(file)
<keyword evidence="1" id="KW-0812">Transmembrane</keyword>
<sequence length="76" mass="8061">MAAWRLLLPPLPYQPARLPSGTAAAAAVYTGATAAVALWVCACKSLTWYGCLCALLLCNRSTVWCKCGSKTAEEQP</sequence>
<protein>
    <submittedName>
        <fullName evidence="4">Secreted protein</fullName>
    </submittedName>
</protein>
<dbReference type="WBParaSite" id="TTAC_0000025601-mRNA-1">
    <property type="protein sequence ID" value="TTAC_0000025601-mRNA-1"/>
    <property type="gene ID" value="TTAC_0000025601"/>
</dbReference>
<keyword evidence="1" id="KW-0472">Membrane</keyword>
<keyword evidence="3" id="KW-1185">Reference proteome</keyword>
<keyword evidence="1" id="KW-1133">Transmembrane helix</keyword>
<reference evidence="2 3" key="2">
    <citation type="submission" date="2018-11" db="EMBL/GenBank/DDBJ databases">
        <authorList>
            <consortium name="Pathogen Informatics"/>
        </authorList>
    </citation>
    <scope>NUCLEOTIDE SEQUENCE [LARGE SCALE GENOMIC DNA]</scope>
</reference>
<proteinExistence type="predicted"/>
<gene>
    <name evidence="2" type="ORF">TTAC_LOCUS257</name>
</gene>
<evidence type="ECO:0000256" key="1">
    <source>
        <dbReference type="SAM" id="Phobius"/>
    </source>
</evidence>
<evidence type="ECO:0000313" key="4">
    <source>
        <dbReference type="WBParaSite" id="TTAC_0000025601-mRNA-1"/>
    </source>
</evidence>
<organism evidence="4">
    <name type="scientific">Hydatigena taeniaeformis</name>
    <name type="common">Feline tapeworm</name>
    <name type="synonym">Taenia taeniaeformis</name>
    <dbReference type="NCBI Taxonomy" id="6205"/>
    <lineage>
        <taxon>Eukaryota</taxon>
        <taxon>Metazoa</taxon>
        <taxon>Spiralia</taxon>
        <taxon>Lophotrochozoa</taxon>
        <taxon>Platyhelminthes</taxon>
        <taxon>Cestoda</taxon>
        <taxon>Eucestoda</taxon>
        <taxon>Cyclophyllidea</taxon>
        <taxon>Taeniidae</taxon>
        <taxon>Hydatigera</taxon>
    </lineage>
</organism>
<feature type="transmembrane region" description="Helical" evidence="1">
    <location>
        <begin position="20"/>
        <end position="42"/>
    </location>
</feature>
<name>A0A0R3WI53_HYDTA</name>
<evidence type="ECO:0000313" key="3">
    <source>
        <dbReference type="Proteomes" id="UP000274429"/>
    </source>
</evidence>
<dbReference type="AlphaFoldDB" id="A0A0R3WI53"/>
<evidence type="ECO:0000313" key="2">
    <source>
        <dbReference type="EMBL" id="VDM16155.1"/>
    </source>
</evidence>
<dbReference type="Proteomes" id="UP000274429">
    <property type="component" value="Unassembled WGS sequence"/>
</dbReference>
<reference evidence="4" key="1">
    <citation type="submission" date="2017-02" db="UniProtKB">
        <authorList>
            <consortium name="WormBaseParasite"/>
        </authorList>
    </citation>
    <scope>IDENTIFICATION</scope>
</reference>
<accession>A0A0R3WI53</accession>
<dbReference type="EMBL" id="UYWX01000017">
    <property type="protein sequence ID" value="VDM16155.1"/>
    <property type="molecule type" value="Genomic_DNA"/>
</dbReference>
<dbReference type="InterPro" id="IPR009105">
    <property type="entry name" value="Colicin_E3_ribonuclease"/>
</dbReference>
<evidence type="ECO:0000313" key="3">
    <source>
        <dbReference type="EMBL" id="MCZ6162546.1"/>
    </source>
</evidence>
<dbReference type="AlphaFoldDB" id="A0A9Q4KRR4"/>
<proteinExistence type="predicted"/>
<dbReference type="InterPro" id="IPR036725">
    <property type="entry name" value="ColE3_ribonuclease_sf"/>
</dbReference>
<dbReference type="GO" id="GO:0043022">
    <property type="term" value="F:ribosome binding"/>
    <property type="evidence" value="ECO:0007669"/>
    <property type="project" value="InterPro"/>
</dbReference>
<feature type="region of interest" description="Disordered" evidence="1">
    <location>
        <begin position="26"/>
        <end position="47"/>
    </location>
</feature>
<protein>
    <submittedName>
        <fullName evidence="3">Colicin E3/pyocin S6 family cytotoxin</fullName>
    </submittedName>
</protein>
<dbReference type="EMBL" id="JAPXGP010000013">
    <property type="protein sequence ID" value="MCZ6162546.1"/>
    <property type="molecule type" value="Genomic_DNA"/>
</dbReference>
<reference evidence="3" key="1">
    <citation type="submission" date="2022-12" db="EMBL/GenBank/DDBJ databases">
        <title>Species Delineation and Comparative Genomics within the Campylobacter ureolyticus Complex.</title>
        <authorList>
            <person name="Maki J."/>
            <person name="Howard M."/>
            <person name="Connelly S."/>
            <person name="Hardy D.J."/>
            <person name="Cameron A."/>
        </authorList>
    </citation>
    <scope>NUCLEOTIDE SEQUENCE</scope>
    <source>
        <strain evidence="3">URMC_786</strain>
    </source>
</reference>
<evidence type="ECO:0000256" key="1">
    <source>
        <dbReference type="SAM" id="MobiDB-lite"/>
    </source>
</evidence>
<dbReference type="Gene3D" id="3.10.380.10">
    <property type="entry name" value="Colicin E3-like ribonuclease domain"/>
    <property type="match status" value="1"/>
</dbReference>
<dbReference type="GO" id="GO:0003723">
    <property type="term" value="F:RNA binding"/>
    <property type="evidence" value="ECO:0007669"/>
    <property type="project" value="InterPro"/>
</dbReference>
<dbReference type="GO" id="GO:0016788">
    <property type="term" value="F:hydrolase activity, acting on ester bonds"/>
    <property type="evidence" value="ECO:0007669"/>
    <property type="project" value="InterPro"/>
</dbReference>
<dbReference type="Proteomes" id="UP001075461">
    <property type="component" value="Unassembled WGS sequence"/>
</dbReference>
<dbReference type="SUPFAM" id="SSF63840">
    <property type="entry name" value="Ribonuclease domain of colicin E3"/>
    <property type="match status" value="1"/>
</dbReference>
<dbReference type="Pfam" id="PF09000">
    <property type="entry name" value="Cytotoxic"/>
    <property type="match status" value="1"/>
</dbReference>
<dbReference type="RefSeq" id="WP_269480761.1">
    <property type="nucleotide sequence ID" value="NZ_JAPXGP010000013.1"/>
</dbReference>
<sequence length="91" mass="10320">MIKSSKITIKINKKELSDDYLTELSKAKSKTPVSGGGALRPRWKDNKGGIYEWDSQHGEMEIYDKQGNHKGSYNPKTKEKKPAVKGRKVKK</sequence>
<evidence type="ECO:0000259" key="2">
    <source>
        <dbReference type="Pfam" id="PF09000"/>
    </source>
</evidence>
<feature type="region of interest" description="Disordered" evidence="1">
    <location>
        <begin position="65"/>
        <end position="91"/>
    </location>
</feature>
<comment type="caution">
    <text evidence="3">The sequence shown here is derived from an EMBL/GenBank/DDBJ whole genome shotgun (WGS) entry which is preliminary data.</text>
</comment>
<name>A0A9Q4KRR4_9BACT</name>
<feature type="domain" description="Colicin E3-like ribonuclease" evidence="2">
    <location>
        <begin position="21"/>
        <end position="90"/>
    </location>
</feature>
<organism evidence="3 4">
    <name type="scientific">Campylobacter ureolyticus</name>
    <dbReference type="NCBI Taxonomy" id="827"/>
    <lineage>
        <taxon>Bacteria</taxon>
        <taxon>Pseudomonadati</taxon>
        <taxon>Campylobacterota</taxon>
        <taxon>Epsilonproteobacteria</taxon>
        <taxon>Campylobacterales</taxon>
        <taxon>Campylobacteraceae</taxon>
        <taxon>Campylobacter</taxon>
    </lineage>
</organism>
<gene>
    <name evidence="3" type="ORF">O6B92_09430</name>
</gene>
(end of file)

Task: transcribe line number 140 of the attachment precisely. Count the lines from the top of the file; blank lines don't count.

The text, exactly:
        <dbReference type="SAM" id="MobiDB-lite"/>